Most parents, at one point in time, offer a little treat for motivation. When discussing if this is the right thing to do, there are many different philosophies on the benefits of “reward” programs for child motivation. Whether or not to offer rewards is a personal decision. According to Dr. Virginia Shiller, a psychologist and instructor at the Yale Child Study Center and coauthor of the book Rewards for Kids, rewards can help parents teach their children new habits. A few of the guidelines Shiller recommends when thinking through your incentives program are:
Don’t start till age 3 or 4.
Kids can begin to understand the concept of a reward till around age three. Developmental age is just as important as chronological age. The main thing is that toddlers are past the stage in which they are locked into oppositional battles ("No! I don't want ice cream!").
Make the rewards fairly immediate
Younger kids need more immediate satisfaction of experiencing the reward, while older kids can understand working toward longer-term rewards.
Set small, very specific goals
Don't try to change too many things at once. If you try to work on getting to school on time, being nice to siblings and cleaning up toys all at once, that's too much. It's better to target just one or two actions at a time.
The Urban Infant -decided to come up with 4 unique, wacky, and and motivational rewards for 2018 that are perhaps more fun than the a simple sticker chart.
1. “Dinner Boss”
Let your child be the executive decision for the family dinner one night that week. Let them choose the menu you cook, perhaps with a few parameters (like the mean needs to include one vegetable). But if the rest of the meal looks wacky – let it be that way!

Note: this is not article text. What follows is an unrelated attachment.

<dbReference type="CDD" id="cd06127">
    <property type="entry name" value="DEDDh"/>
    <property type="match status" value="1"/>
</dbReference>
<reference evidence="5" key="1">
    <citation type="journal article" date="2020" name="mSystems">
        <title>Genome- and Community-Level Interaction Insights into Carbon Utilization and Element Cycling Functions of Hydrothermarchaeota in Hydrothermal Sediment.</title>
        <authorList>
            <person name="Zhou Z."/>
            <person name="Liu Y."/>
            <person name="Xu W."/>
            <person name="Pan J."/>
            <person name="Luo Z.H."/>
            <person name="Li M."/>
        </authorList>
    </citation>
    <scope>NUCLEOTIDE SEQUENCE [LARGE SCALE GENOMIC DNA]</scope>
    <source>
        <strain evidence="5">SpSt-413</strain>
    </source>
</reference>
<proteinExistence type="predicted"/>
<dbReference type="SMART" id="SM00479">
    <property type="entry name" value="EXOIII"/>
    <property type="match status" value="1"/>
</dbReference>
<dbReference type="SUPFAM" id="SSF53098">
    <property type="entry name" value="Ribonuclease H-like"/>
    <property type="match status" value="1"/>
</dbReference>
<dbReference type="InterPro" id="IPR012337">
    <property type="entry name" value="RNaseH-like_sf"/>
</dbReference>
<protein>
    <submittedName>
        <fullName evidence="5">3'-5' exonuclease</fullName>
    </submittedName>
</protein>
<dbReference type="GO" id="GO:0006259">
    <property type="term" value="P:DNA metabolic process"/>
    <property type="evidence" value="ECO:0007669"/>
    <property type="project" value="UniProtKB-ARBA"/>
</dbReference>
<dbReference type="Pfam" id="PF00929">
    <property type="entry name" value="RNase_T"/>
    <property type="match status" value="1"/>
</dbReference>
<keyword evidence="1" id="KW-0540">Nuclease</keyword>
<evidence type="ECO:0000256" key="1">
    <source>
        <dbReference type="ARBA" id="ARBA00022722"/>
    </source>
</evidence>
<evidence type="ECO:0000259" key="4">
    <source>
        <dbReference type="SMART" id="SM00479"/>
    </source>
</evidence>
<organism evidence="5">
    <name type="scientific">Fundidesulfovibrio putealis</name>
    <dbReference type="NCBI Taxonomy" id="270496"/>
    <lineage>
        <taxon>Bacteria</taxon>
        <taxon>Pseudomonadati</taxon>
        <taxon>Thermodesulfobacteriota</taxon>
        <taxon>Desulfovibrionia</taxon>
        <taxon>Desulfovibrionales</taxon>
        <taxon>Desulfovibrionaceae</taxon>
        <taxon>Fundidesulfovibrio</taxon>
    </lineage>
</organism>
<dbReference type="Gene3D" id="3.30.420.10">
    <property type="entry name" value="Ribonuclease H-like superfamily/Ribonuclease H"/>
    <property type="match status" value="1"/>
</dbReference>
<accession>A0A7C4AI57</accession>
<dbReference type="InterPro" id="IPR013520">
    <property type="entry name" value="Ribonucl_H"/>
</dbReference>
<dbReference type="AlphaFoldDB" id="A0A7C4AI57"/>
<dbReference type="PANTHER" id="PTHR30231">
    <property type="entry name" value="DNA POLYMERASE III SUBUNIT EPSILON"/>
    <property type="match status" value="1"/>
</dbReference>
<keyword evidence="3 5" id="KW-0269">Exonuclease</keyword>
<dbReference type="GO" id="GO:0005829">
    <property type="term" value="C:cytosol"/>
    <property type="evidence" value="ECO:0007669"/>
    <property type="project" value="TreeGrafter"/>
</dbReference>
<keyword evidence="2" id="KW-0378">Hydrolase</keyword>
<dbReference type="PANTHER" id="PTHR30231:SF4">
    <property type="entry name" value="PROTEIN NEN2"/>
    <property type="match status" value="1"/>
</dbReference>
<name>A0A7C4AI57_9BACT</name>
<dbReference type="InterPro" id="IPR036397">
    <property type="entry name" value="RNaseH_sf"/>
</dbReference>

2. “Run Around The Block Reward!”
For fun, your child (with the family) runs around your city block. Make it a hilarious thing, run sideways, run backwards, circle the trees as you pass them. The rewards costs nothing, gives your family a quick chance to raise your heartbeat, and keeps your kids laughing.
3. “Build Your Own Sundae.”
We actually did this in our house growing up. The only flavor of ice cream in our freezer was vanilla – and mom gave you one (big!) scoop. You got to pour anything on it that you could find in the kitchen. Cereal, nuts, potato chips, marshmallows, peanut butter – you get the trick! My brother Eric was infamous for the best creations. (Btw, we still do this at our family reunions.)
4. “Just Me Time.”
When your kid completes a chore or behavior goal, schedule an special 15 minute activity with mom (or dad) and your child - SOLO. This is a great reward when there are multiple siblings in the house. Set a kitchen timer for 15 minutes and find a secret spot in the house. You can even be clever and go hide in a closet with your child – bring a flashlight, books, or memorize some funny jokes. No one else is allowed in!